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Identification of a haptoglobin-hemoglobin complex in human blood plasma.

08:00 EDT 19th August 2019 | BioPortfolio

Summary of "Identification of a haptoglobin-hemoglobin complex in human blood plasma."

Blood plasma metalloproteins that contain copper (Cu), iron (Fe), zinc (Zn) and/or other metals/metalloids are potential disease biomarkers because the bloodstream is in permanent contact with organs. Their quantification and/or the presence of additional metal-entities or the absence of certain metalloproteins in blood plasma (e.g. in Wilson's disease) may provide insight into the dyshomeostasis of the corresponding metal (s) to gain insight into disease processes. The first step in investigating if the determination of plasma metalloproteins is useful for the diagnosis of diseases is their definitive qualitative identification. To this end, we have added individual highly pure Cu, Fe or Zn-containing metalloproteins to plasma (healthy volunteer) and analyzed this mixture by size-exclusion chromatography (SEC) coupled to an inductively coupled plasma atomic spectrometer (ICP-AES), simultaneously monitoring the emission lines of Cu, Fe and Zn. The results clearly identified ceruloplasmin (Cp), holo-transferrin (hTf), and α-macroglobulin (αM), which verifies our previous assignments. Interestingly, another major Fe-peak in plasma was identified as a haptoglobin (Hp)-hemoglobin (Hb) complex. This Hp-Hb complex is formed after Hb, which is released during the hemolysis of erythrocytes, binds to the plasma protein Hp. The Hp-Hb complex formation is known to be one of the strongest interactions in biochemistry (K≈1pmol/L) and is critical because it prevents kidney toxicity of free Hb. Hence, the simultaneous determination of Cp, hTf, αM and the Hp-Hb complex in plasma in <25min has the potential to provide new insight into disease processes associated with the bioinorganic chemistry of Cu, Fe and Zn.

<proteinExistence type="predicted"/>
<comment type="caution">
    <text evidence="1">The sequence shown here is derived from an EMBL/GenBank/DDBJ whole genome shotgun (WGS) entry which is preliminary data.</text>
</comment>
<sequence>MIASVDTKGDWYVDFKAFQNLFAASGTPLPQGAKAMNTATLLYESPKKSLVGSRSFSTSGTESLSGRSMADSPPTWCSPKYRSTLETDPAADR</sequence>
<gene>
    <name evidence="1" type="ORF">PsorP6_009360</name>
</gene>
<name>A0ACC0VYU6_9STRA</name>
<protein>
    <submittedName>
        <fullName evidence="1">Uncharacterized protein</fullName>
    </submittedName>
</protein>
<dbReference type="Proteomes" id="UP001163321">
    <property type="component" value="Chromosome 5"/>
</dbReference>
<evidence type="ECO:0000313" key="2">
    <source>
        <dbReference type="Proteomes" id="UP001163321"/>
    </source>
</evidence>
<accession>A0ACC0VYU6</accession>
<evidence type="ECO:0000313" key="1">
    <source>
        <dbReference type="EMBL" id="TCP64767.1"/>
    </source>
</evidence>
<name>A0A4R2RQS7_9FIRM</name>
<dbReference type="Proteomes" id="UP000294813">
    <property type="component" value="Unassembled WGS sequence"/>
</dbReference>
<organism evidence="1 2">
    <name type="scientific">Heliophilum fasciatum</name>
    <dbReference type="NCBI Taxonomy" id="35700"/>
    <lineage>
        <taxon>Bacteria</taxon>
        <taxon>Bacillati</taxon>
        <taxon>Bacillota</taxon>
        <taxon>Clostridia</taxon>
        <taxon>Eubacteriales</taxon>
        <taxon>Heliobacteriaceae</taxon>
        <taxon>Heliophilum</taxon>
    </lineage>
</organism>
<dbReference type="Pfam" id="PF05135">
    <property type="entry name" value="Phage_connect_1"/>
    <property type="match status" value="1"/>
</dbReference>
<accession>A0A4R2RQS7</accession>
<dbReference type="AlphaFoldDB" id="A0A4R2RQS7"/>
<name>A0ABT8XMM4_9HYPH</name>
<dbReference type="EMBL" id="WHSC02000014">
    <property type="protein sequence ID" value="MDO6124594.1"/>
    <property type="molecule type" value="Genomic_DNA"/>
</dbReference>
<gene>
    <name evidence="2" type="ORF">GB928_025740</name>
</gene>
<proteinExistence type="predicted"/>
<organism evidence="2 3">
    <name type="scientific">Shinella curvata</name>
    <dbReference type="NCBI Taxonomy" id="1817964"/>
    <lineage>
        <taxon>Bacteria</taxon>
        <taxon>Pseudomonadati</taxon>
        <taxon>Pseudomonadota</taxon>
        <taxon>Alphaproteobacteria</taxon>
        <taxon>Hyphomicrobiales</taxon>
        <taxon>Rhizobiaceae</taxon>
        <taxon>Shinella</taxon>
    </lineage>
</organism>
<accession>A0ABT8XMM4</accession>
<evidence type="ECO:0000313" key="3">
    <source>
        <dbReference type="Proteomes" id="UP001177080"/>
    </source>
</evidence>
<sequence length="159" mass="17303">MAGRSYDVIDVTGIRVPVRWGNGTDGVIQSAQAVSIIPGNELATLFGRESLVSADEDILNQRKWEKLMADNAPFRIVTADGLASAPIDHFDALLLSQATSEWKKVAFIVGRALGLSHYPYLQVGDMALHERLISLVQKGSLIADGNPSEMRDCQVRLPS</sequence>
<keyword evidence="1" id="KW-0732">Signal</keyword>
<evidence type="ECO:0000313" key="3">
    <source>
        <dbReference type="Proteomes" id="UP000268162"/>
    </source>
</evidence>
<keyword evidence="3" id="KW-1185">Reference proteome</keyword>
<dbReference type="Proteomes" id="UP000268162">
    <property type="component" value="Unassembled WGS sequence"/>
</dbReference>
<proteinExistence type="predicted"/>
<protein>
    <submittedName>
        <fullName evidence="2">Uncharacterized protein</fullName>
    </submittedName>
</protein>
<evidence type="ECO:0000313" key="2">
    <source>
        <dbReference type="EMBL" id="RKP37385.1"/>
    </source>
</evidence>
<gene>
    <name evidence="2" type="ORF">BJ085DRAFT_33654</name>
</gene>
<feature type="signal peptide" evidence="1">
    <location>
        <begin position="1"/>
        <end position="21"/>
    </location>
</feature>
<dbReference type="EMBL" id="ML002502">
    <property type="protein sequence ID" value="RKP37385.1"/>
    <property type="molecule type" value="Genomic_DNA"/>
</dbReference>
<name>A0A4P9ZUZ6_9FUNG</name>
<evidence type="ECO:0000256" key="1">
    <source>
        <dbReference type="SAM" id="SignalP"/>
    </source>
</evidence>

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This article was published in the following journal.

Name: Journal of inorganic biochemistry
ISSN: 1873-3344
Pages: 110802

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